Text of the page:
Good morning Sir,

    A couple of points:

    1. I live in the California Desert where we often get temps over 100F. With that in mind I often wear 'flip flops' so my circumstance here would be: "Wait sir, while I put on my trainers when I get into this street brawl" - I'd rather be in bare feet than flip flops if necessary. Additionally when traveling for business I'm often wearing 'dress shoes' which most people are not training in regularly.

    2. If attacked at home, for example during the night, you may not be wearing shoes.

    3. Many of us in our Taekwondo curriculum have Board Breaking as part of the testing - conditioned feet (at least psychologically for me) make this easier.

    4. My understanding is that in Korea it is a mark of respect to remove your shoes when entering a home, training space etc. This is because a lot of the time people are sitting or sleeping on the floor so a clean floor becomes a necessity and is an important part of the culture.

  17. Matt F

    Matt F Valued Member

    The fact tkd was used by the Korean military who wore strong shoes ,to me, means that most kicks should be able to be done with shoes on. If you wear steel toe cap shoes or strong shoes and shape the foot for a ball of the foot turning kick, for example, you end up kicking with the hard point, like a hammer at the end of your foot. Even doing a sports type kick you still hit with a hard part.
    Also this fits into the idea of destruction or destroying the target or intending to as no matter where you kick with strong shoes on, with intent, it will or should hurt. Even it was "blocked" it should hurt or damage the part that tried to block.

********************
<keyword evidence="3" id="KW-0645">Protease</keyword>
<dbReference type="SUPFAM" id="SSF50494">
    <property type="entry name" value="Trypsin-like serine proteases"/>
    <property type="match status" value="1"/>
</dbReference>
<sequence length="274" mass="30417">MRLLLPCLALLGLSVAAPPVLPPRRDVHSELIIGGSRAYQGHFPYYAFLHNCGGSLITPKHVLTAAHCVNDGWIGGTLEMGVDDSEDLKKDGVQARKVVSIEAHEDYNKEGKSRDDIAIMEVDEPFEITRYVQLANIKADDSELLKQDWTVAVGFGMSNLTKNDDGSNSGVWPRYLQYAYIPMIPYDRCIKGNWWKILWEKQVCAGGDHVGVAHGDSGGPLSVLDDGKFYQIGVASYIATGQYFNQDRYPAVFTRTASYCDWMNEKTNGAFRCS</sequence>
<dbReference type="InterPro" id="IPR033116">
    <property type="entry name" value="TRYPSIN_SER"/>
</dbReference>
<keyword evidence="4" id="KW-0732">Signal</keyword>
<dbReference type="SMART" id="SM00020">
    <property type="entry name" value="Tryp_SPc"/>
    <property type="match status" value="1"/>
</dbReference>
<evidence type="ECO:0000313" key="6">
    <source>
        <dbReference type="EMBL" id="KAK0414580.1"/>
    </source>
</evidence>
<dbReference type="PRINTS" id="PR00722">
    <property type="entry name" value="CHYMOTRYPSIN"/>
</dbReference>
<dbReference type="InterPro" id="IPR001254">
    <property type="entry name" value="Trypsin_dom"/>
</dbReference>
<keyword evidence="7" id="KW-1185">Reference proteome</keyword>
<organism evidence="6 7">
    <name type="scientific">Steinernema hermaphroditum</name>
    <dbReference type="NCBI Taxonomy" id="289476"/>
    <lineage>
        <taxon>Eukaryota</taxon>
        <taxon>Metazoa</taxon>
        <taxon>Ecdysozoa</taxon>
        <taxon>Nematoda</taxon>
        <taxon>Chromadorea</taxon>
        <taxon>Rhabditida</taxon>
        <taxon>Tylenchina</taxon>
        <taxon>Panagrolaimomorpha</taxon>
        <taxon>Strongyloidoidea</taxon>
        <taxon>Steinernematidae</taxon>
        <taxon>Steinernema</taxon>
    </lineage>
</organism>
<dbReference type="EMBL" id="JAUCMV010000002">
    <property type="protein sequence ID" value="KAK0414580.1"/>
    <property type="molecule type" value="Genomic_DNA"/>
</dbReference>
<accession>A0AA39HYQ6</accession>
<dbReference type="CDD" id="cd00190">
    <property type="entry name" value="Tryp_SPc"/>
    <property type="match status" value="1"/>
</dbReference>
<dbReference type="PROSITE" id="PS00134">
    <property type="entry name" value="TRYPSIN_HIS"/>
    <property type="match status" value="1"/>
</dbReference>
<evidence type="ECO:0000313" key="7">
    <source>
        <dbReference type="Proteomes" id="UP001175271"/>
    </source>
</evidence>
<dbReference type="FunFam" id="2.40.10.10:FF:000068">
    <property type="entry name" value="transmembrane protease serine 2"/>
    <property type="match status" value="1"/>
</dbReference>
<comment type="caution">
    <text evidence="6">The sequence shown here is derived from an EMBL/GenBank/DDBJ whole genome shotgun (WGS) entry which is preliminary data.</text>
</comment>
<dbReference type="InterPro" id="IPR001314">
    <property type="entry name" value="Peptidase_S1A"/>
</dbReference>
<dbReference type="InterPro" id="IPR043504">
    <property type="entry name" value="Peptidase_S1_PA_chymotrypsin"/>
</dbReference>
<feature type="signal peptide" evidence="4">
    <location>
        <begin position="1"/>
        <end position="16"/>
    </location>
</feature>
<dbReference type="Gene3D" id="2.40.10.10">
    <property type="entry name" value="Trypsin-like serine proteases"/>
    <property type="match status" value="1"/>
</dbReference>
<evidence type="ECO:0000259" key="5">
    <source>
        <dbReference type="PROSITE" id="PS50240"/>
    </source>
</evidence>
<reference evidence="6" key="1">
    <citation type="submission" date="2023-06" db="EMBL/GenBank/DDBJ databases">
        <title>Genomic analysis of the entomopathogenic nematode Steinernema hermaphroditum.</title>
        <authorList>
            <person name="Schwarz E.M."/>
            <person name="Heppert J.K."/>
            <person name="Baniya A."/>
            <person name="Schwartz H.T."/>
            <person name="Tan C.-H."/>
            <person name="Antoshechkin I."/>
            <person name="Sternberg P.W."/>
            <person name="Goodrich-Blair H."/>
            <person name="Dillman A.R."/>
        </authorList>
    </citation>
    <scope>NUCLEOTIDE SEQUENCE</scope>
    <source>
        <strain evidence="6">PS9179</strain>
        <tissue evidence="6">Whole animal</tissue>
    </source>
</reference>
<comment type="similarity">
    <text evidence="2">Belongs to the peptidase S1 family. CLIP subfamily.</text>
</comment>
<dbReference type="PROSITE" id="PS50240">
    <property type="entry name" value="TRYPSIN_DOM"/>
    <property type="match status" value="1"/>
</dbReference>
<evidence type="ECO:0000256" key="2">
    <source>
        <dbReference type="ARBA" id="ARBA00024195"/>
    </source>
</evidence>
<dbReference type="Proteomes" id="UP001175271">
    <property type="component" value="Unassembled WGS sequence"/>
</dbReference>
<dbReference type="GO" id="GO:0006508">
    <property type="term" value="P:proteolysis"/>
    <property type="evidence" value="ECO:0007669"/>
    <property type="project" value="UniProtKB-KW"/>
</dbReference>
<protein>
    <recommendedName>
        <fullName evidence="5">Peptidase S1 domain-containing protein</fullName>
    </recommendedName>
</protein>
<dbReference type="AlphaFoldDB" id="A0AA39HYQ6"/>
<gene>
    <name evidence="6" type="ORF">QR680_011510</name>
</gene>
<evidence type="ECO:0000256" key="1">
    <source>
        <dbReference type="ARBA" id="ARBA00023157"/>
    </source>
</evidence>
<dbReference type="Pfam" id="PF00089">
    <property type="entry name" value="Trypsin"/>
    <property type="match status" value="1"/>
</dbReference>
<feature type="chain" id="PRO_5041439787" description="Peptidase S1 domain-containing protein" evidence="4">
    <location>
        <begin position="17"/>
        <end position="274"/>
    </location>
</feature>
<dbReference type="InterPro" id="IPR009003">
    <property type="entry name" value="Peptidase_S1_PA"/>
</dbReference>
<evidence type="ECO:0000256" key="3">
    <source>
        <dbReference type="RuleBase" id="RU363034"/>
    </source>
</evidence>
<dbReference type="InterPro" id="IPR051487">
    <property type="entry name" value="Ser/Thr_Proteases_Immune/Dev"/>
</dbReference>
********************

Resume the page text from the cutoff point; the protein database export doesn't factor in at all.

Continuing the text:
I want to stay awAy from going over the top and getting into tkd being a deadly military arts or fancy kicking , but basically , if you boot someone hard with strong shoes on, it's going to hurt no matter where you hit them.
  18. 47MartialMan

    47MartialMan Valued Member

    Barefoot is over-rated. If you can do well with shoes, this really applies

    We train using all types of footwear, attire, surfaces, weather conditions. I can agree that barefoot should fit within the criteria.

    Than the person attacking me should not be concerned about my barefeet. They will have larger other concerns

    Not really. I studied TKD and most of us in the curriculum, did not condition our feet. Conditioning for breaking is over-rated. Breaking is more psychological and show with a dash of physics

    Not all Koreans (or Asians) are sitting or sleeping on the floor. Not all Koreans (or Asians) have to remove their footwear before entering. There is a lot of traditions being bent in way of modern.

    And touching upon the subject, per your quote:
    "My understanding is that in Korea it is a mark of respect to remove your shoes when entering a home, training space etc." This is correct, it was NOT to toughen the feet or make them more lethal. Early dojos were more concerned with the respect/cleanliness, not making their feet tough

    Agreed, per some of my other remarks
  19. aaron_mag

    aaron_mag New Member Supporter

    If the floor is unsanitary I'd suggest a quick cleaning. We disinfect the floor once a week at the school. With the whole class pitching in it takes around 5 minutes.
  20. 47MartialMan

    47MartialMan Valued Member

    Wasn't the word/term for this soji?